Join Date: Aug 2009

    Location: Staffordshire, England

    Posts: 18,985
    I'm Martin.

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    Quote Originally Posted by Pigmy Pony View Post
    I doubt that any drug induced "creativity" would be of any value, and certainly not with the drugs commonly used these days (thinking about cocaine, or the so-called "legal highs". Rather the psychedelic drugs which became popular in the sixties, and even then, not during the trip. I imagine that anyone trying that would wake up the next day, look at the nonsense that seemed so good at the time, and hang their head in shame! Similar to someone driving a high performance car, then writing a review of the drive. They certainly wouldn't write the review WHILE driving, that would result would be at best unintelligible, and at worst fiery vehicular death!

    Rather, their drug experiences changed their perception of things around them and the memory of this experience informed their creativity to some extent. Not everyone is going to like the psychedelic offerings of say, Hendrix or later Beatles, (I for one, love it) but in any case, I doubt much of it was produced WHILE they were out of it.
    Beatles smoked hash in the studio while recording. Hendrix played at least a few gigs whilst on LSD. The Eagles wrote and recorded Hotel California and The Long Run whilst blitzed on coke. Steely Dan liked a smoke, Walter Becker became a heroin addict. The Doobie Brothers - clue's in the name, folks!

    I'd have to argue that all of the best artists were either drunk or on drugs - or both- most of the time. When they get rich and older they clean up their acts. And then their music immediately becomes bland and prosaic.
    Martin



    Current Lash Up:

    Sony X505ES CD Player * NVA P90SA passive pre / NVA A30 Power amp * JM Lab Electra 926 loudspeakers *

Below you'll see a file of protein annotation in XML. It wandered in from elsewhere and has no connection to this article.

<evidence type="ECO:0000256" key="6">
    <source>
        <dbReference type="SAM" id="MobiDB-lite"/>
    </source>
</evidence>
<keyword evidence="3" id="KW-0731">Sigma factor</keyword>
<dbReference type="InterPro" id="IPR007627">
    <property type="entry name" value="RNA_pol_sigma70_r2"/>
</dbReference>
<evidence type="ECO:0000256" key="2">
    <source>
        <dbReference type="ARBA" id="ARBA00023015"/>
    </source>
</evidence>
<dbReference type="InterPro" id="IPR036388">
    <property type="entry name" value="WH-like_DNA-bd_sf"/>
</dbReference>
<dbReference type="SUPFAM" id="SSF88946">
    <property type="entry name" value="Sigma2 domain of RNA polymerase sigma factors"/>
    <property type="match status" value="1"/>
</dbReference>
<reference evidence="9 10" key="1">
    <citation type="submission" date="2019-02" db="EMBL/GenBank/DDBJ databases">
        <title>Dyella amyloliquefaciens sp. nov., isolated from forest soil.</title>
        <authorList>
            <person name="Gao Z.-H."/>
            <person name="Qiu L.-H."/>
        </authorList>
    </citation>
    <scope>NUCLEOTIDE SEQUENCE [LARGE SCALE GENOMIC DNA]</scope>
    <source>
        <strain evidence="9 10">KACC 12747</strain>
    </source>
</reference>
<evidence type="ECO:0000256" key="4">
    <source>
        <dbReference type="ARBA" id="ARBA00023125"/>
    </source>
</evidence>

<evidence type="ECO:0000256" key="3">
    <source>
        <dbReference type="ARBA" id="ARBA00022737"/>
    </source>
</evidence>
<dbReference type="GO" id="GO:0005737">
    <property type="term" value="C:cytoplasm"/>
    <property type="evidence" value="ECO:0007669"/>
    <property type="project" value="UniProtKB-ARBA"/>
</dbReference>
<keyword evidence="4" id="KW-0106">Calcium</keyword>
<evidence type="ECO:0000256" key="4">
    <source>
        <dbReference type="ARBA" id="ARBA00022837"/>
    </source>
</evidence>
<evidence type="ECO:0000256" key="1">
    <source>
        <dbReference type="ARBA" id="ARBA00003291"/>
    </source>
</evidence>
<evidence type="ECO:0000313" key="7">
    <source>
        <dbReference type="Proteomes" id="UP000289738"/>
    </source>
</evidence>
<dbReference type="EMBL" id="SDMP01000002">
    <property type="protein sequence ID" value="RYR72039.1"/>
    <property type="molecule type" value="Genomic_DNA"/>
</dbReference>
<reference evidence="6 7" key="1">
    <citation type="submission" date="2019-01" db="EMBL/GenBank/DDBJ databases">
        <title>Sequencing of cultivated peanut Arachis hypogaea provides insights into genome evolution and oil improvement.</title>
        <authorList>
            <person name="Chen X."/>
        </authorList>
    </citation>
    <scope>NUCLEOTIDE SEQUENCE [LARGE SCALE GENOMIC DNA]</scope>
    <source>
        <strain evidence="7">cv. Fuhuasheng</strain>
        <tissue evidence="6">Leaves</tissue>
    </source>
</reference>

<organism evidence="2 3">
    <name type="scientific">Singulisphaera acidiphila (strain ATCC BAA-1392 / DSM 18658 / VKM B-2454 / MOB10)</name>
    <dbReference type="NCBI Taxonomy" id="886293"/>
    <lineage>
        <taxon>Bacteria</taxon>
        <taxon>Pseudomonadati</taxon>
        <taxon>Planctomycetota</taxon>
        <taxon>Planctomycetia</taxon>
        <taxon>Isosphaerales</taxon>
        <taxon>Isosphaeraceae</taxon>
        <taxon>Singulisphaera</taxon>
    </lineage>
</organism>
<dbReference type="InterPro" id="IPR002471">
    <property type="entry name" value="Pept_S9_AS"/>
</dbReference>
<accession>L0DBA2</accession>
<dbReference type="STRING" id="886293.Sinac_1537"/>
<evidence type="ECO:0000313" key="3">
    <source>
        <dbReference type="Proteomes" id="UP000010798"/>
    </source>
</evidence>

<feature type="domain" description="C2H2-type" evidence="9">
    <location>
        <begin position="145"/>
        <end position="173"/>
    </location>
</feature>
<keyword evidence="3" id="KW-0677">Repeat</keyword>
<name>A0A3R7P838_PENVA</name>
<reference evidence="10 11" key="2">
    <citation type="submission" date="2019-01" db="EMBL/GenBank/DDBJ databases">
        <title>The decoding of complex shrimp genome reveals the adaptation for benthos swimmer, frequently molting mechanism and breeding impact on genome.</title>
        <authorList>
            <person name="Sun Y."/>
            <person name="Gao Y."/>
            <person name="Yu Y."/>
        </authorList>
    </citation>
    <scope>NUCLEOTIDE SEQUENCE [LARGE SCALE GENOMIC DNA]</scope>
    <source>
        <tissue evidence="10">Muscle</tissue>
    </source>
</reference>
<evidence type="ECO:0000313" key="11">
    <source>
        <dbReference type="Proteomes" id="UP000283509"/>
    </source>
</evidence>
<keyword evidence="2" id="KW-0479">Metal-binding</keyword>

"I hate to advocate drugs, alcohol, violence, or insanity to anyone, but they've always worked for me." - Hunter S Thompson

  5. #95
    Join Date: Feb 2013

    Location: W Lothian

    Posts: 40,984
    I'm Grant.

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    Cant imagine Frank Sinatra or Dino Martin taking drink or drugs
    Regards,
    Grant ....

    I've said it before and I'll say it again: democracy simply-doesn't-work
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  6. #96
    Join Date: Apr 2012

    Location: Southall, West London

    Posts: 32,069
    I'm Geoff.

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    Quote Originally Posted by Sherwood View Post
    I think that a lot of prog rock requires some drug induced state to make it tolerable!

    Geoff
    Not "tolerable", but used for its intended purpose. Which was to boost the 'high', which is what much psychedelic rock and heavy rock etc. was written and recorded for.

  7. #97
    Join Date: Jun 2014

    Location: Chorley Lancs

    Posts: 274
    I'm Steve.

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    Played Pink Floyd's "Echoes" form their Meddle album on vinyl this morning, having my body hopped-up on two slices of toast with blackcurrant jam and a nice cup of tea Still good!